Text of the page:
4.08 parts by weight of' hydrated aluminum oxide (65.35% A1203) are boiled in a solution containing 9.32 parts of potassium hydroxide (79.4% K20) and 41.5 parts by weight of water. The boiling is continued for 30 minutes, using livesteam. 10.1 parts by weight of hydrofluoric acidlanalyzing 62.33% available HF) are then- 801 gradually added to the heated solution over a period of 25 minutes. The heat of the reaction keeps the liquor boiling and agitating during the addition of the hydrofluoric acid and after all of the acid is added, the mixture is boiled for about 20 minutes longer using live steam. The resulting precipitate is then filtered off, the produ'ct obtained is washed once with water, dried and pulverized. On analysis the product is found to contain' 98.8% KsAlFe, the remainder 90.: being impurities such as A1203, F8203 and silica. When given a screen test, 99.55% of the product passes through a 200 mesh screen.

In the foregoing example the proportions of the materials employed are substantially in the ratio of 1 molecular equivalent of hydrated aluminum oxide to about 6 molecular equivalents of potassium hydroxide and 12 molecular equivalents of hydrofluoric acid. The reaction which takes place in carrying out my process as de 10 scribed above may be represented by the equation: I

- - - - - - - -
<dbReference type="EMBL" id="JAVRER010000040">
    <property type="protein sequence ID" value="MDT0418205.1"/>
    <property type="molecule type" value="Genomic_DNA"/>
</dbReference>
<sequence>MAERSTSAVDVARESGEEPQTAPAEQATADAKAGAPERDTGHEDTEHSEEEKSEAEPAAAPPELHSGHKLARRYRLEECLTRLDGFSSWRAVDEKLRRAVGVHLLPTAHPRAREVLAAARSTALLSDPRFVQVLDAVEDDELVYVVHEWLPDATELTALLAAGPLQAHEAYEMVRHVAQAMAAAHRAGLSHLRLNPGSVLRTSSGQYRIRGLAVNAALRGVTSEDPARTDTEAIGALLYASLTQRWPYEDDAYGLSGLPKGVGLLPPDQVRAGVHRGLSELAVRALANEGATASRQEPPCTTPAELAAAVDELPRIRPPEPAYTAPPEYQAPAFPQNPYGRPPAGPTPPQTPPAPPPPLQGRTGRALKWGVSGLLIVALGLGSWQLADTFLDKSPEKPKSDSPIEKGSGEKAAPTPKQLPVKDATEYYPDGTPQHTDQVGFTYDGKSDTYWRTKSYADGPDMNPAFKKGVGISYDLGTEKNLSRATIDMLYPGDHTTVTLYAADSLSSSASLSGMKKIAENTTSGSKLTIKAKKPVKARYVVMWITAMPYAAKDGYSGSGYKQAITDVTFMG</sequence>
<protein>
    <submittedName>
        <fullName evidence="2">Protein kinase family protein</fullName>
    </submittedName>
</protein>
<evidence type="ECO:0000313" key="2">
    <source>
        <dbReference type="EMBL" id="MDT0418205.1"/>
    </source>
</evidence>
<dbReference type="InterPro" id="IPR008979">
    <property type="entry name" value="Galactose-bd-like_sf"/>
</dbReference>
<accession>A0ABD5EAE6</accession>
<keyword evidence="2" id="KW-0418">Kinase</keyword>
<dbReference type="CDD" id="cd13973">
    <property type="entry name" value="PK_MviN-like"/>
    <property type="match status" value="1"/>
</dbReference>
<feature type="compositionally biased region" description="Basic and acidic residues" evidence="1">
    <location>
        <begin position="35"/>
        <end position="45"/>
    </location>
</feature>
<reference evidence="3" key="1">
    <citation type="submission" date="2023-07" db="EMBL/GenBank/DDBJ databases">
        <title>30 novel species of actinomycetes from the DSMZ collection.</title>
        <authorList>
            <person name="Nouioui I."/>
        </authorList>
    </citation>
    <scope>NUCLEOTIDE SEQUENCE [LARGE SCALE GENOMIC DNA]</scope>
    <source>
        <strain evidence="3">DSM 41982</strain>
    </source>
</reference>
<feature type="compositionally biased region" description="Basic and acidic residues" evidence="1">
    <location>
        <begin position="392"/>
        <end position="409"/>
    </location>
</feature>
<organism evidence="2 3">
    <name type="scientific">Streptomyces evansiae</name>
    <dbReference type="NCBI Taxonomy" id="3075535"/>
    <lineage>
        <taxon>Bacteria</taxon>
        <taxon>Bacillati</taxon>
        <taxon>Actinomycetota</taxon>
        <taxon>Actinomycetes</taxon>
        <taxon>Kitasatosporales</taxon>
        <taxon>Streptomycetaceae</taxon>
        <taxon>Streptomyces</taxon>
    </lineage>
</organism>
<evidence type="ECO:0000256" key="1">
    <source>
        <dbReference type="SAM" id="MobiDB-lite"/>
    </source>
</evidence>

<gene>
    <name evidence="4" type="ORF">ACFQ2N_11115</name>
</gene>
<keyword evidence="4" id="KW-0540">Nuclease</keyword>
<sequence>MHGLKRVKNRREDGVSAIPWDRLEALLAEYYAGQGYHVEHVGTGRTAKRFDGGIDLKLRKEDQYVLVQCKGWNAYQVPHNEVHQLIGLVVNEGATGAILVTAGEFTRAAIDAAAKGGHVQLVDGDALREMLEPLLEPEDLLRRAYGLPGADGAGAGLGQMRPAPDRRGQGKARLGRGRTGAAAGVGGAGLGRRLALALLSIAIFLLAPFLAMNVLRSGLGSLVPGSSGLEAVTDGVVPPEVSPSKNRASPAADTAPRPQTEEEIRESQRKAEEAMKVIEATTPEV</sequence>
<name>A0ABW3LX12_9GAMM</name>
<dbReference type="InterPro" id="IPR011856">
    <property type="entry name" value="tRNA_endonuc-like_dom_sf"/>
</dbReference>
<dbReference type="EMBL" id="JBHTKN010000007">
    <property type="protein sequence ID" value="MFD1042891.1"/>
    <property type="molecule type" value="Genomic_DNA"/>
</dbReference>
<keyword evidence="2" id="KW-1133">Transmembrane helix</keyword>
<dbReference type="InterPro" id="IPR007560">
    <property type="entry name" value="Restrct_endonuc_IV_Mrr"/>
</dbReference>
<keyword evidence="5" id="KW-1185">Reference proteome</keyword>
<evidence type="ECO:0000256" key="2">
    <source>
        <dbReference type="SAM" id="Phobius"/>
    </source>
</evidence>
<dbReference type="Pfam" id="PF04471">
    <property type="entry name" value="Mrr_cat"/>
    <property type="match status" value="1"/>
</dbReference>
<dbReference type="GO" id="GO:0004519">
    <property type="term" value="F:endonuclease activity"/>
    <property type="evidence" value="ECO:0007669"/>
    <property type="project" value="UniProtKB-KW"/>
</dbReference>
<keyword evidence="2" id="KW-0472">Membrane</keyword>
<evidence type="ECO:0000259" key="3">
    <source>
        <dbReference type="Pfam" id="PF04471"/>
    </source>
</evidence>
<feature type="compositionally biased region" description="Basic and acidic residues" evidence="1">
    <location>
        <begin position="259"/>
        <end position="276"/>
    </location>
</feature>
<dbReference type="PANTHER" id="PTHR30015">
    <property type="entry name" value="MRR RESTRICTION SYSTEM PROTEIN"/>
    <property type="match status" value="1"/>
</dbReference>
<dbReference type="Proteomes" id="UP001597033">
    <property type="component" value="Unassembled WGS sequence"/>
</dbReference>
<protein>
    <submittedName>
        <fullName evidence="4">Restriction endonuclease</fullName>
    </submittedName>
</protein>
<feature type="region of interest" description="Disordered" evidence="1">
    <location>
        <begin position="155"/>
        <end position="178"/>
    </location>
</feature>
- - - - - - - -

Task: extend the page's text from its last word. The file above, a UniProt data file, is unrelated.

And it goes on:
sium aluminum fluoride and water. Thus none a of the potassium or other valuable constituents are lost in the process and the resulting product is not contaminated by impurities resulting from side reactions.

5 I have used hydrofluoric acid containing a substantial amount of hydrofluosilicic acid in carrying out my process. It will also be apparent that I may if desired, dissolve potassium aluminate in water and react the solution of the potassium aluminate directly with potassium hydroxide and hydrofluoric acid. While I have referred to hydrated aluminum oxide as the aluminum bearing material employed, I may use bauxite for example as a source of hydrated aluminum oxide if desired. These and other modifications of my invention will be apparent to those skilled in the art, and may be employed without departing from my invention. It will also beunderstood that my invention is not limited to the use of the specific concentrations of the materials cited in the foregoing example since other suitable concentrations of the reacting materials may be employed, the process as described in the example being merely illustrative of the prea ferred form thereof.